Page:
But what Elkins allegedly told police as they were taking him into custody is now being used against him in the high-profile murder trial playing out in a Cobb County courtroom.
Police testifying Friday said Elkins, 18, bragged to officers who arrested him that “you ain’t got s--- on me. You ain’t got no gun.”
Police hadn’t told him the murder he’s accused of involved a firearm.
Elkins, of Brunswick, is charged with murder and cruelty to children in the point-blank shooting of 13-month-old Antonio Santiago in his stroller when he was returning from the post office with his mother March 21 in Brunswick. Elkins cannot be given the death penalty because he was not 18 at the time of the shooting, but faces life in prison if convicted by the Cobb County jury.
The trial has been moved to Cobb because of concerns about media coverage after the crime and racial tensions in Brunswick.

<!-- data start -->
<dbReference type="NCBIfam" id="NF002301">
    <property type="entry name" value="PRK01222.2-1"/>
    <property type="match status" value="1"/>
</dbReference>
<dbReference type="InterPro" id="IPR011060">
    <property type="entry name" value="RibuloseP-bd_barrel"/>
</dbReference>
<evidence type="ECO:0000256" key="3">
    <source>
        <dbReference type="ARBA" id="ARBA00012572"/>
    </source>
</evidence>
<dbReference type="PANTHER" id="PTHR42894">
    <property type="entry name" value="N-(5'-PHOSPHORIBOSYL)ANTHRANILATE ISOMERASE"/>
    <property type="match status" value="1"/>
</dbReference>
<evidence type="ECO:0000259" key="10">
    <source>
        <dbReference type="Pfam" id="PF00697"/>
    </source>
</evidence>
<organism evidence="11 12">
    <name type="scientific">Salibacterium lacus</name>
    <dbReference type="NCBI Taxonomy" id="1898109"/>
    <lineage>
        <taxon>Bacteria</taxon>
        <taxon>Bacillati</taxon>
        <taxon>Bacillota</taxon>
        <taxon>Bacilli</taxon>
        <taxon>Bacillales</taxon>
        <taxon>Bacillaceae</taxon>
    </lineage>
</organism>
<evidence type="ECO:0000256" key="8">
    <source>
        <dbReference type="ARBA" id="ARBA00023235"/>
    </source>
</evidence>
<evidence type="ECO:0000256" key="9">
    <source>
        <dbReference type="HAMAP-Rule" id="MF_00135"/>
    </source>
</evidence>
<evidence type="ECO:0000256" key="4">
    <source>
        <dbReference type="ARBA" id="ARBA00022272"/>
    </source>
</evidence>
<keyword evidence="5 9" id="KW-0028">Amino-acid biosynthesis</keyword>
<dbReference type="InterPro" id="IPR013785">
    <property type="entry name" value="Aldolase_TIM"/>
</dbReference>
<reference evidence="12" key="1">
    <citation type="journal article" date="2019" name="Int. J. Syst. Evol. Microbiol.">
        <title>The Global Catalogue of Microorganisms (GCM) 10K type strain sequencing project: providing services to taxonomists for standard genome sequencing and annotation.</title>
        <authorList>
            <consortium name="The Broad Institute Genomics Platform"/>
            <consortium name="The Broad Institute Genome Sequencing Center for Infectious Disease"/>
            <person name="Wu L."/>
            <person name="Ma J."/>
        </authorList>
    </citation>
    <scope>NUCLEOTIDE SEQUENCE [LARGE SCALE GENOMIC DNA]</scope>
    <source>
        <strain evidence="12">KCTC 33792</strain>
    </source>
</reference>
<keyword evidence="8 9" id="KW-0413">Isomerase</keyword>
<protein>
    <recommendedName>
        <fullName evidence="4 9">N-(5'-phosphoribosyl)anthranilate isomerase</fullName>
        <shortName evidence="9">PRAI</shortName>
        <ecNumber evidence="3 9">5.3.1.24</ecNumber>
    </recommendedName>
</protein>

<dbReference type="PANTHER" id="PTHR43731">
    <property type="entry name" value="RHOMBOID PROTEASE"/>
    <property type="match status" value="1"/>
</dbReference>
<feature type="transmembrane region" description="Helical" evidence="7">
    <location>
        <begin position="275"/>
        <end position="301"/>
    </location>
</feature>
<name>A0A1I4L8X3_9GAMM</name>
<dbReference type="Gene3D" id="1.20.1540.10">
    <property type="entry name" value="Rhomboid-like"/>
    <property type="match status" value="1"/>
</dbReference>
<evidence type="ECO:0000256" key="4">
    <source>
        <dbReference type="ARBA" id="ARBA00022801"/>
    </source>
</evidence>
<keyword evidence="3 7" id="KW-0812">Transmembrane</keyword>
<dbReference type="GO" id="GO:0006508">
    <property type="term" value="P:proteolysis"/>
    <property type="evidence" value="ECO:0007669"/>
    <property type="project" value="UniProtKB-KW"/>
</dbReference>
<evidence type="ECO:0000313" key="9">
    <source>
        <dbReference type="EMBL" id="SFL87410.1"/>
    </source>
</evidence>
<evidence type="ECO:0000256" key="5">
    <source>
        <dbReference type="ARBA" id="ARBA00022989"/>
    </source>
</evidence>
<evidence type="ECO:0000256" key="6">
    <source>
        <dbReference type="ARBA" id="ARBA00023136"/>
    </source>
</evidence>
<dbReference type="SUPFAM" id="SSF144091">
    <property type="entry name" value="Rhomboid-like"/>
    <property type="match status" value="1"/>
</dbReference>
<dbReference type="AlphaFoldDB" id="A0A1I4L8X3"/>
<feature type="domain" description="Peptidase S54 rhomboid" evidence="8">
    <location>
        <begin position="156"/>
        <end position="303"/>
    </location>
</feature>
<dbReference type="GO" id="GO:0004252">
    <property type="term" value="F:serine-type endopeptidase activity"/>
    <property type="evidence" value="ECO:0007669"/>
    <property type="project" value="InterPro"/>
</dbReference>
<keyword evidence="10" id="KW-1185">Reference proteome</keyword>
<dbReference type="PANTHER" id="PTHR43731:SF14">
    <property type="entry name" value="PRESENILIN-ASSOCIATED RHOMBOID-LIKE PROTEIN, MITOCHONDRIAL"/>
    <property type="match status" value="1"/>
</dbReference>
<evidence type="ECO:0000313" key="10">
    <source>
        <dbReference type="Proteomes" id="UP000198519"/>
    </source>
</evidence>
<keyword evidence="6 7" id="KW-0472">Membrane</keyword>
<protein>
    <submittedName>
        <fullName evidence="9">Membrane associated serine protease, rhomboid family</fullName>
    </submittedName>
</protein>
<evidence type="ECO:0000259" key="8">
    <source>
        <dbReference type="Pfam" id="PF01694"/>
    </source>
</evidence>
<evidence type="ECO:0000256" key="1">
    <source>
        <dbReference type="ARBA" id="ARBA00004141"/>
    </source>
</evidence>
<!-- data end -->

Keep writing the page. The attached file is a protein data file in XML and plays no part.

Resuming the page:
Elkins was arrested the morning following the shooting and told Glynn County police they didn’t have any evidence against him.
“As we’re walking (Elkins) out of the station, we walked down one of the halls toward the parking lot to transport him ... He said, ‘You ain’t got s--- on me. You ain’t got no gun. You ain’t got no fingerprints,” said Glynn County investigator Roderic Nohilly.
When another investigator smiled, Nohilly said Elkins responded, “Oh, you got the gun?”
Police had not told Elkins a gun was involved in the crime he is accused of committing.
Focus turns to Elkins’ mother
For the first time since the trial began Monday, attention was placed for a short time Friday on Karimah Elkins, mother of De’Marquise Elkins, also of Brunswick.
She is charged with making false statements and tampering with evidence for allegedly giving her son a false alibi during the time of Antonio’s shooting death and tossing the gun police say was used in the killing into a saltwater pond.
Karimah Elkins’ defense attorney, Wrix McIlvaine, maintains her constitutional rights were violated because police searched her home for De’Marquise Elkins without a search warrant and asked her questions without reading her rights.